American Aquarium began releasing albums in 2006, drawing influence from bands like Whiskeytown and the Drive-By Truckers in the process. Formed in Raleigh, North Carolina — the unofficial headquarters of alt-country — the group focused on the songwriting of B.J. Barham, who fleshed out his lineup with pianist Zack Brown, bassist Bill Corbin, guitarist Ryan Johnson, drummer Kevin McClain, and pedal steel player Whit Wright. Despite an active touring schedule, the group also visited the recording studio regularly, and released a pair of independent albums before partnering with Last Chance Records for 2009′s Dances for the Lonely. Fellow North Carolinian (and former dB's frontman) Chris Stamey produced the record, which also featured guest vocals from Whiskeytown alumna Caitlin Cary.
Arriving a year later, their fourth record, Small Town Hymns, further established their penchant for gritty, Springsteen-influenced anthems. American Aquarium had a banner year in 2012, with the release of both their first concert album, Live in Raleigh, and their fifth (and most critically acclaimed) studio LP, the Jason Isbell-produced Burn.Flicker.Die. Originally intended to be the group’s swan song, the album instead ushered in a very successful period. Reinvigorated, they collaborated with producer Brad Cook (Megafaun) on their more alt-rock-inspired 2015 follow-up, Wolves. A concert album, Live at Terminal West, appeared at the end of the year, documenting a show in Atlanta.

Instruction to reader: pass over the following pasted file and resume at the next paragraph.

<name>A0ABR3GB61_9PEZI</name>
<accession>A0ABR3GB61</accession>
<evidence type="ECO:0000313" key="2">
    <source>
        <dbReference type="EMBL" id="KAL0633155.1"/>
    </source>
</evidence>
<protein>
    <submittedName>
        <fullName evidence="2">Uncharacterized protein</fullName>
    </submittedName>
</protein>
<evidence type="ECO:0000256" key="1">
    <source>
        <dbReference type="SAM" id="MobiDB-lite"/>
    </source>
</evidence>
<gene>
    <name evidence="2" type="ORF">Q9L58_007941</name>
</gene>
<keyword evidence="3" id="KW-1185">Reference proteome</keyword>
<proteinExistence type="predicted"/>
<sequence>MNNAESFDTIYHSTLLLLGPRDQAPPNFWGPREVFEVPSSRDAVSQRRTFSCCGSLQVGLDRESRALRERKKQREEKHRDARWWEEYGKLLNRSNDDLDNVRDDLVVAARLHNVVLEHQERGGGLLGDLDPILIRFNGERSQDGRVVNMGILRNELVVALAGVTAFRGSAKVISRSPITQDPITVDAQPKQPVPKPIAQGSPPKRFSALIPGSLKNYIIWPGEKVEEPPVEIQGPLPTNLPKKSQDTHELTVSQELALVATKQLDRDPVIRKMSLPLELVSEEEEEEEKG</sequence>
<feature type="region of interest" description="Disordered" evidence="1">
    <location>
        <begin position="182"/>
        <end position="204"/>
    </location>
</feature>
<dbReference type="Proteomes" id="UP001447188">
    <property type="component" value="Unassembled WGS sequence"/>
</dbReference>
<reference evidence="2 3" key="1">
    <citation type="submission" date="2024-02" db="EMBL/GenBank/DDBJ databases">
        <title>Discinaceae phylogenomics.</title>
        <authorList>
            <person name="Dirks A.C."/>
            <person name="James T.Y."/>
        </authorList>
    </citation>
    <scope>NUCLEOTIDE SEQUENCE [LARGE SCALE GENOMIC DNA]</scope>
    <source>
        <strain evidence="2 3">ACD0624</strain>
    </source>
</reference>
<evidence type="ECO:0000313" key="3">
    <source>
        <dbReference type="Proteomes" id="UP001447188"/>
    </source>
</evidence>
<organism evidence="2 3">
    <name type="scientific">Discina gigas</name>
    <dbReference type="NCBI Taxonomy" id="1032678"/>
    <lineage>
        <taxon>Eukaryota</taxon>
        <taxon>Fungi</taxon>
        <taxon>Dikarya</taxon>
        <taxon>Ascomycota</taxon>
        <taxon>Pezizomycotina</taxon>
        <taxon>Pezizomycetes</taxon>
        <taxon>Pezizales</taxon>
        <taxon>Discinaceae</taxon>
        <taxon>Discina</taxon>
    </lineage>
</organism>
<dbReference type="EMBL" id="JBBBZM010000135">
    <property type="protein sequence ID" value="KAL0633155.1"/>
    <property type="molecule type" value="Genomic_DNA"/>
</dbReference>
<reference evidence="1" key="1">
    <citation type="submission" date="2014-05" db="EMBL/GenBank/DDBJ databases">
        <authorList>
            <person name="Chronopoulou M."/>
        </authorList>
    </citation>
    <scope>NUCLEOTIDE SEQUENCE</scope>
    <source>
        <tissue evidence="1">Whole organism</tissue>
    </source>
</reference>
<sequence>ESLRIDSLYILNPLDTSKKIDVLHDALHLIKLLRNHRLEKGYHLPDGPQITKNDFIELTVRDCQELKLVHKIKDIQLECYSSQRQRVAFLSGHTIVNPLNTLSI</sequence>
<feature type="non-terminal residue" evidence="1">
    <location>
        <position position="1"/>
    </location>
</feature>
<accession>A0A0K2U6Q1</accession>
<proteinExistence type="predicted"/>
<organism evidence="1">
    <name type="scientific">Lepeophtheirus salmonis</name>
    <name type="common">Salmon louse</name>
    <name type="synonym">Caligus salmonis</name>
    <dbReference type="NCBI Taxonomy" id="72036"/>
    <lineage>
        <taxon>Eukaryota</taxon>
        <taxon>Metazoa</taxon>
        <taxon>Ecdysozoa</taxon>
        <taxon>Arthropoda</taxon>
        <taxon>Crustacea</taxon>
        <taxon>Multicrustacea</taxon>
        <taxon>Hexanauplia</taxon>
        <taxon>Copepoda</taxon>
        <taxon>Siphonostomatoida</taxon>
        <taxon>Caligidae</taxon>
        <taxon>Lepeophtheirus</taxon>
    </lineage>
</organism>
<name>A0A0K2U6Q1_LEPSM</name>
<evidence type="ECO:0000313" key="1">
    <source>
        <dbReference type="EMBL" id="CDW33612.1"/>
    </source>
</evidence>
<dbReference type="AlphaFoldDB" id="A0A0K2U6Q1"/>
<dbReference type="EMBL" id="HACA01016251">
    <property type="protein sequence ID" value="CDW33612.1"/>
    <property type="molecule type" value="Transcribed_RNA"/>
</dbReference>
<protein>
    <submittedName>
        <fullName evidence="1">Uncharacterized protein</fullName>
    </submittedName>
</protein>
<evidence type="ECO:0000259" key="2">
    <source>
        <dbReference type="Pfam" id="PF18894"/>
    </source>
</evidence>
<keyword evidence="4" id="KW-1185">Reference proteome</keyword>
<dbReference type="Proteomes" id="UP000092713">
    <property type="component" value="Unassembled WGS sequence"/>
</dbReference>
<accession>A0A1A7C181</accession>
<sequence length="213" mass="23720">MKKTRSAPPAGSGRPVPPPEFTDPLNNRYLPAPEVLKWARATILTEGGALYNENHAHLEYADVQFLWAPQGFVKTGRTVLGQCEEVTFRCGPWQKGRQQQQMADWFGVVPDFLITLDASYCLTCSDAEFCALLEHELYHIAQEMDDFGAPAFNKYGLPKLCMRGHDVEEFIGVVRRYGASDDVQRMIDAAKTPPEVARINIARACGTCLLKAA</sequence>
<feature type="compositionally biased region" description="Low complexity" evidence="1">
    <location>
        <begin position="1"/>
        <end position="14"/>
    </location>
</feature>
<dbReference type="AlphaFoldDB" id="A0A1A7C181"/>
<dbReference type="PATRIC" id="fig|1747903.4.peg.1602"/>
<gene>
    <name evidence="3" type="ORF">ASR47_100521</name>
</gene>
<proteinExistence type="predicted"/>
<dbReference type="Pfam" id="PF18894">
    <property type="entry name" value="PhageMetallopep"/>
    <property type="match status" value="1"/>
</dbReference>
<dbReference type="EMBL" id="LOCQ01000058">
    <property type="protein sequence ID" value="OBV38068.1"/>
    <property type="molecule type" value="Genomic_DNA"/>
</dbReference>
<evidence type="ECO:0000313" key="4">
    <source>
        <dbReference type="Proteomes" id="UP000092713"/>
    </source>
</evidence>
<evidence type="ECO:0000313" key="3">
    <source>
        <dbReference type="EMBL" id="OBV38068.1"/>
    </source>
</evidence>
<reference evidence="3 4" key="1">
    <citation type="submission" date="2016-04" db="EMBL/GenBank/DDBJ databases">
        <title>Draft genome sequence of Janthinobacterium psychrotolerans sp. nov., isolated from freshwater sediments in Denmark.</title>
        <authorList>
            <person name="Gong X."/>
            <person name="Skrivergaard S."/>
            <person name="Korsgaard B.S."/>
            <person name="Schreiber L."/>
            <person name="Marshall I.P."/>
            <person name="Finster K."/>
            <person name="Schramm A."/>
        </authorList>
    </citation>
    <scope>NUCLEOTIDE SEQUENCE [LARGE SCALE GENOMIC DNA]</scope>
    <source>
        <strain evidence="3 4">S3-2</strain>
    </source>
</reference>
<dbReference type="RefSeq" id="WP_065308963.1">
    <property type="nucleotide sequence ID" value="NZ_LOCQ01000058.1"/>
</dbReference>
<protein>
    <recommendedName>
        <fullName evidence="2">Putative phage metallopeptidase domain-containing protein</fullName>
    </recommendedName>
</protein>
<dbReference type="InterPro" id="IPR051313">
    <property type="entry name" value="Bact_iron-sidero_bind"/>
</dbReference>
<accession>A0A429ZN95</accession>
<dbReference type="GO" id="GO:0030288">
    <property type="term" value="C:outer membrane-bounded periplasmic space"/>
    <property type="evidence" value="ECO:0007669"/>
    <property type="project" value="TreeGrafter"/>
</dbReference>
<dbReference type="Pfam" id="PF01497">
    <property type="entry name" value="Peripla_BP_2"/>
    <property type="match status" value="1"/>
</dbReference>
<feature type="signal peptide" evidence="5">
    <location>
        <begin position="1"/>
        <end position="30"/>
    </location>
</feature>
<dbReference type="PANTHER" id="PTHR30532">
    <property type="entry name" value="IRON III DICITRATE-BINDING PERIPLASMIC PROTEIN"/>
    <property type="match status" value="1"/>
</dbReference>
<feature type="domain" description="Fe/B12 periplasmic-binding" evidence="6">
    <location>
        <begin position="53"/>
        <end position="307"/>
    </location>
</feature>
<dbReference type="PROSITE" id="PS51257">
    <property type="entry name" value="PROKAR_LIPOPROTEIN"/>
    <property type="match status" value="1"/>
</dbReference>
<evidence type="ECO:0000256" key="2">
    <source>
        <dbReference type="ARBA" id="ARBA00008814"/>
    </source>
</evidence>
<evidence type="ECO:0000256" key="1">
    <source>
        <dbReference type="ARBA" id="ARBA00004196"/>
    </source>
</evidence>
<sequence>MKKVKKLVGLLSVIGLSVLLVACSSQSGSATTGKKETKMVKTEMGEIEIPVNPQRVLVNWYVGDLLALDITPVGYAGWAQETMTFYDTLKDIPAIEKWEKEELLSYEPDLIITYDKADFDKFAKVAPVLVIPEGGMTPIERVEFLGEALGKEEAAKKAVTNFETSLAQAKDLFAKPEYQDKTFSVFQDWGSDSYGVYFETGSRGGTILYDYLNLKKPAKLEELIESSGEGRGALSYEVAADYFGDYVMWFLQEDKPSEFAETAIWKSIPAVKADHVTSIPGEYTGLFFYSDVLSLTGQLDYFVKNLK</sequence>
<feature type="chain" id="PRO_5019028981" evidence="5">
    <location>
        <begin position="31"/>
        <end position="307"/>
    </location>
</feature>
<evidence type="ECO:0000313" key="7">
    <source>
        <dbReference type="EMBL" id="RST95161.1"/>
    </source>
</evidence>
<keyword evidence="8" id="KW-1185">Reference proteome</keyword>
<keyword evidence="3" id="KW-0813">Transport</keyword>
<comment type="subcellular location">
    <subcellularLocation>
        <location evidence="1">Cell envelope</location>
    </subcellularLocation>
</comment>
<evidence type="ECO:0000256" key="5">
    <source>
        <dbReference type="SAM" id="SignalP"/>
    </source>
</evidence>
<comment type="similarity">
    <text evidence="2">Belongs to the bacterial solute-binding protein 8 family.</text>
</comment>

About a year later, Barham released a stark, reflective solo album titled Rockingham, which earned positive reviews. American Aquarium continued to play out, and told fans they’d be recording during 2017. However, Barham dissolved the lineup early in the year, choosing instead to embark on a solo tour. He eventually re-formed American Aquarium with a different group of musicians and returned in 2018 with the album Things Change.
The band teamed with producer Shooter Jennings for 2020′s Lamentations. ~ Andrew Leahey & Timothy Monger